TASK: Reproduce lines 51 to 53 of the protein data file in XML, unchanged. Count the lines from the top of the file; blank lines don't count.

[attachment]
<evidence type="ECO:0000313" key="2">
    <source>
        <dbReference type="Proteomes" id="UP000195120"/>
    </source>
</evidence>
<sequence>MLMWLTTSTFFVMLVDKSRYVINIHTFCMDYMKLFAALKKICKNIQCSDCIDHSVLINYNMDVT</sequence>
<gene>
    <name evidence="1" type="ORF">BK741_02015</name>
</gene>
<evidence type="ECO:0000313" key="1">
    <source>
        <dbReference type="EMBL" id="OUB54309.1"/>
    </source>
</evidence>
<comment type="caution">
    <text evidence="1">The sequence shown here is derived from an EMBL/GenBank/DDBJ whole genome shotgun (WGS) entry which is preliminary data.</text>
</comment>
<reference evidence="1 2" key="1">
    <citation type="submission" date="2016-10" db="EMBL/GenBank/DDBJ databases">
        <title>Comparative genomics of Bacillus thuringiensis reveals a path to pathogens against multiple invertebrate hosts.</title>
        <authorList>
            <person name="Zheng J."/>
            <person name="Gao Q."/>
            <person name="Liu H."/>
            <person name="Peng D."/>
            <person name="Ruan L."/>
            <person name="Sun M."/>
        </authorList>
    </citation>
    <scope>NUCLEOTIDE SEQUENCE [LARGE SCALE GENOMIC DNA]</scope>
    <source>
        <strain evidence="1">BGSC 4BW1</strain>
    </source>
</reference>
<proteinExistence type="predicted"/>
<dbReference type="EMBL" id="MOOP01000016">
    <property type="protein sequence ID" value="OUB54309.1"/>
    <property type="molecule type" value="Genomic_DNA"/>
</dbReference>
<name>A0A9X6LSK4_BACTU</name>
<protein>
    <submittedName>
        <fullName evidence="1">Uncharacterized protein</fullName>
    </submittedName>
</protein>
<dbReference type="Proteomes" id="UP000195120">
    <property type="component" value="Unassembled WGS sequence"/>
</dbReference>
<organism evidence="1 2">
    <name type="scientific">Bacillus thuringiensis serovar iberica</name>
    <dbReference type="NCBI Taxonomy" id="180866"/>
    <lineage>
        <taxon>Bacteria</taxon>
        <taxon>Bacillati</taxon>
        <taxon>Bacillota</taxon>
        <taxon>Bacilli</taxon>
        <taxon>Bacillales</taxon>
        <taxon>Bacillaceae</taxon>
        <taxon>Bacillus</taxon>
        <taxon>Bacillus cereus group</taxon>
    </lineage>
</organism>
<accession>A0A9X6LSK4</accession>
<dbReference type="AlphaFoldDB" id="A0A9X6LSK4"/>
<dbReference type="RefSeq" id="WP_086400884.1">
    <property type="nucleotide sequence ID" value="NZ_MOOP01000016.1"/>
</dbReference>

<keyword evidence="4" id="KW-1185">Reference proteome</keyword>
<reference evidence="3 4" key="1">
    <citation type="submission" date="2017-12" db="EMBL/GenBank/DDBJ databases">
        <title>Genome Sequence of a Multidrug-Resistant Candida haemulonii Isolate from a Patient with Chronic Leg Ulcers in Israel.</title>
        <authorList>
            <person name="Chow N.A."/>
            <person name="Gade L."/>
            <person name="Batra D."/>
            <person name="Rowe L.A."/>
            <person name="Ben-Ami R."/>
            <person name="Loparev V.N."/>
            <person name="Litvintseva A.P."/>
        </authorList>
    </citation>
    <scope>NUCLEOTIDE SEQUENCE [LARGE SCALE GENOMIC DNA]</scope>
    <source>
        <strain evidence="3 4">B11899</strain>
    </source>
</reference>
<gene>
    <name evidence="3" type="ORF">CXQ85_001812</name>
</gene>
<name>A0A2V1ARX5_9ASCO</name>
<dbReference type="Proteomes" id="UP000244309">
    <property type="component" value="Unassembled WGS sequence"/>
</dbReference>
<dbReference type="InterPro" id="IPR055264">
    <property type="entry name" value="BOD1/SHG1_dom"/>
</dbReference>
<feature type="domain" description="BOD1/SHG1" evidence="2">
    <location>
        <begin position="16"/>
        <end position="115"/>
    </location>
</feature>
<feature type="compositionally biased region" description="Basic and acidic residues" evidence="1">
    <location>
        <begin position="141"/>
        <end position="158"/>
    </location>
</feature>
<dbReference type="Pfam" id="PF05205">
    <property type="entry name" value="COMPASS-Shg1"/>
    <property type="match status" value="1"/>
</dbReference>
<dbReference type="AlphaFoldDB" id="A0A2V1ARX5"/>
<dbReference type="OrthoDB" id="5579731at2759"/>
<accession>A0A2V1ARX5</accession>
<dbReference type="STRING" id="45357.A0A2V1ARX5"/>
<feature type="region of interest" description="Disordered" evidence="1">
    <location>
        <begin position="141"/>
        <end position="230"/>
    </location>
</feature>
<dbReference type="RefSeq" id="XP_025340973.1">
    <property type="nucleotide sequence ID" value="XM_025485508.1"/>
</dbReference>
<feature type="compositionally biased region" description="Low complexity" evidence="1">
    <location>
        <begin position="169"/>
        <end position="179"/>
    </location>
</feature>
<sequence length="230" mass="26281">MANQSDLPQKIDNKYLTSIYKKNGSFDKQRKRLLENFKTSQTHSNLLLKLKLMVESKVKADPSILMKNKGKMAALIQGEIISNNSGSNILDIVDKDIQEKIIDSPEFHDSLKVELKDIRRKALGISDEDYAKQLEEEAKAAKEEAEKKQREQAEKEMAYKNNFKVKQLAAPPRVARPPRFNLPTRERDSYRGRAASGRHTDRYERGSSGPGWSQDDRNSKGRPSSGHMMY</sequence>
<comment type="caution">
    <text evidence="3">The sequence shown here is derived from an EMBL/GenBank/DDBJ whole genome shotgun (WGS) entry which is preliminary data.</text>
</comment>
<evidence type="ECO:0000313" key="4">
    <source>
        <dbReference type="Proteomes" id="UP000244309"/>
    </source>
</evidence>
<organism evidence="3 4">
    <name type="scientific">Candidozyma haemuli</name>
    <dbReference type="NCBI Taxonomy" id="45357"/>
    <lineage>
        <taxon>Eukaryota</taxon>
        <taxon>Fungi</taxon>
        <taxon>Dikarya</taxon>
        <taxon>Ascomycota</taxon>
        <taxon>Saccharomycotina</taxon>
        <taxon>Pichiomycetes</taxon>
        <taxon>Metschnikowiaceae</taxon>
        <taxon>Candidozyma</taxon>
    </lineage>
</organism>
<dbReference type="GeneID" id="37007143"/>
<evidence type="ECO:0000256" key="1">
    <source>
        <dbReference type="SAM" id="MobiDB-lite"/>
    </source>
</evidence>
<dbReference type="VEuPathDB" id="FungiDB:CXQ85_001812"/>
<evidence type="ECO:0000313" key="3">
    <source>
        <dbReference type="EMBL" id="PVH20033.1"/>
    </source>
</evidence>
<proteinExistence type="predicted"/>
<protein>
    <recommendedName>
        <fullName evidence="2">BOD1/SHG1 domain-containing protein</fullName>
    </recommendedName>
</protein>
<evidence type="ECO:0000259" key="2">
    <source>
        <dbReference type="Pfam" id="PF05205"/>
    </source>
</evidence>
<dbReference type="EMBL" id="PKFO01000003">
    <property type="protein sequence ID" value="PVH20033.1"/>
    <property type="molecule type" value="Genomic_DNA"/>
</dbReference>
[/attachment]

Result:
    <dbReference type="NCBI Taxonomy" id="180866"/>
    <lineage>
        <taxon>Bacteria</taxon>